The Washington Post scoured hundreds of thousands of listings to pinpoint the most-used words in America’s heartland.
Renovated or rehabbed? Asphalt or blacktop? Dinner or supper?
They seem similar enough, but which word you choose says a lot about where you’re from, at least according to data analysts from The Washington Post. And if you frequently talk about eating supper after a busy day rehabbing blacktop, you’re undoubtedly from the Midwest.
In a quest to find “The Most Midwestern Things on Earth,” analysts tracked data from Airbnb to determine which words are most commonly used in our part of the country, when potential vacation rentals are being described to the rest of the world.
Where is the Midwest?
Before they could analyze words, The Washington Post had to draw its map and determine which states were most likely to consider themselves part of the Midwest. Analysts found 12 that mentioned the region “to an unusual degree.”
When ranked by the percentage of Airbnb listings that use Midwest to describe their location, the region is made up of Iowa, Indiana, Wisconsin, North Dakota, Kansas, Nebraska, Missouri, Illinois, Minnesota, Michigan, Ohio, and South Dakota.
Then, with boundaries established, analysts compiled a list of the most commonly-used words in those states’ Airbnb listings. Their only two rules: Each word had to be mentioned in at least 300 different listings. And no brand names (sorry, Hy-Vee!)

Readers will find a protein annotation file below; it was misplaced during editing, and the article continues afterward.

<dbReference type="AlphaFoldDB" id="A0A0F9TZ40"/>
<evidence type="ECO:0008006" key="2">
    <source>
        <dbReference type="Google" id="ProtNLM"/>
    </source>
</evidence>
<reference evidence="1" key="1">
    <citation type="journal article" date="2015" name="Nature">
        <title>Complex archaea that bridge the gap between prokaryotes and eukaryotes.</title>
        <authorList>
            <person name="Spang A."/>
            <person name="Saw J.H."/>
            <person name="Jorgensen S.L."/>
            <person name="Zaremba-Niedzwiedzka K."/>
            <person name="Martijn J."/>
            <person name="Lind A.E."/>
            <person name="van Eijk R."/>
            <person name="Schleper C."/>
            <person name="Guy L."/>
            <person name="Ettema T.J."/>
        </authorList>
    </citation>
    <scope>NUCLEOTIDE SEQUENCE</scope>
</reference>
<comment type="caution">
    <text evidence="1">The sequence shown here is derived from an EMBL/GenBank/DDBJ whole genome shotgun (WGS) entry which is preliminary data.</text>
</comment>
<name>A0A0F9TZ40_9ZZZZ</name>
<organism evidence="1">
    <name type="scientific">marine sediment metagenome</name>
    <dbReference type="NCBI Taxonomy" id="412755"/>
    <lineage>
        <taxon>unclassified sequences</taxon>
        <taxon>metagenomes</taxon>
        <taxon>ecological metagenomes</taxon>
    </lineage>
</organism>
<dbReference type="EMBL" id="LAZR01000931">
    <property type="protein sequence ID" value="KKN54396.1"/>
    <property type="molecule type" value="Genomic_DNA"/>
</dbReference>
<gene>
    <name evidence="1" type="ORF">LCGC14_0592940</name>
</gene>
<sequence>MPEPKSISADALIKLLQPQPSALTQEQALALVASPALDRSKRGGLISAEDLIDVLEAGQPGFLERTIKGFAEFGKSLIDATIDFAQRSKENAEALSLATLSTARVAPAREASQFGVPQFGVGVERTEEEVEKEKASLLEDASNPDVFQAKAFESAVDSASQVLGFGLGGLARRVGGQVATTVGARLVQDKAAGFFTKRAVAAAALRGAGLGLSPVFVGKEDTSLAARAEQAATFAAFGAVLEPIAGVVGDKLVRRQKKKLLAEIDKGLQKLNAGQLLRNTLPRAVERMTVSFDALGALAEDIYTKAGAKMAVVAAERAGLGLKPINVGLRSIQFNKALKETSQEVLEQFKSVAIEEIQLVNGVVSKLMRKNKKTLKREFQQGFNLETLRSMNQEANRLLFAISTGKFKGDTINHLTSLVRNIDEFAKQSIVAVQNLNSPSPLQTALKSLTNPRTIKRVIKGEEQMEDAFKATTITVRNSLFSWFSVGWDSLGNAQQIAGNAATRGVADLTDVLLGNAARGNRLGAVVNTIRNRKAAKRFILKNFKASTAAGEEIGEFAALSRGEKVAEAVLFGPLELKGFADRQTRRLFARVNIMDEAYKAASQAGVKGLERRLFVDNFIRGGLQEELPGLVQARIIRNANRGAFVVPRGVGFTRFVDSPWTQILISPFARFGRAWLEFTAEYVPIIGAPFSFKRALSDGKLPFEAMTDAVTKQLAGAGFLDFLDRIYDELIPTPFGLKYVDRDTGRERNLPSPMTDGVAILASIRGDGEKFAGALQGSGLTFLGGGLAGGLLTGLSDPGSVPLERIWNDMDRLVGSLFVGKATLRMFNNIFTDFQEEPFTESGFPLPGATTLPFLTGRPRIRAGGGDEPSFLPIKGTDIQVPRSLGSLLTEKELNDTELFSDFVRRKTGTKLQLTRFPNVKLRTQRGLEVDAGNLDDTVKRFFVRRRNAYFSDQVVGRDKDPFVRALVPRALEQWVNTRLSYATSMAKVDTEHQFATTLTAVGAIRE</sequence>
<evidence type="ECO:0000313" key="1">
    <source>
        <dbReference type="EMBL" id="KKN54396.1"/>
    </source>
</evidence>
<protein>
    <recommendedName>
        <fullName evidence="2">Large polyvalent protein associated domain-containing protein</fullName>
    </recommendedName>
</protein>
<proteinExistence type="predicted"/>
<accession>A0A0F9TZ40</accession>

What words do Midwesterners use most?
These are the most uniquely “Midwestern” words, according to The Washington Post, and how frequently they’re mentioned in Airbnb listings:
- Walleye (mentioned in 82% of listings)
- Heartland (65%)
- Conservatory (63%)
- Lutheran (62%)
- Rehabbed (61%)
- Bluegill (59%)
- Blacktop (57%)
- Glacial (56%)
- Smallmouth (55%)
- Supper (53%)
- Orchestra (52%)
- Largemouth (49%)
- Snowmobile (48%)
- Amish (47%)
- Paddleboat (46%)
What does this tell us?
Midwesterners love their fish. Four make the list, with one clear standout: the walleye. The Post goes to great lengths to try to explain its allure. The state DNR calls the breed “one of the most highly prized game fish.” Several Midwestern towns claim to be the “Walleye Capital of the World.” Shell Lake is a bit more humble, happy to advertise itself as the walleye capital of Wisconsin!
Hospitality is alive and well! Whether it’s eating “supper” in their “rehabbed” home, or enjoying a nearby “conservatory” or “orchestra,” midwestern hosts want to make sure you’re enjoying your time here.
The Midwest is a mix of past and present. “Amish” made the list, which might seem like a surprise, but outside of Pennsylvania, Indiana and Ohio are home to the largest Amish populations in America. Wisconsin is fourth, with an estimated 12,000 Amish in the Badger state.
The cold never bothered us anyway. To borrow a line from “Frozen,” Midwesterners never let weather get in the way of having a good time. Despite sometimes “glacial” forecasts, we’re always up for a “snowmobile” ride ‘round the “heartland!”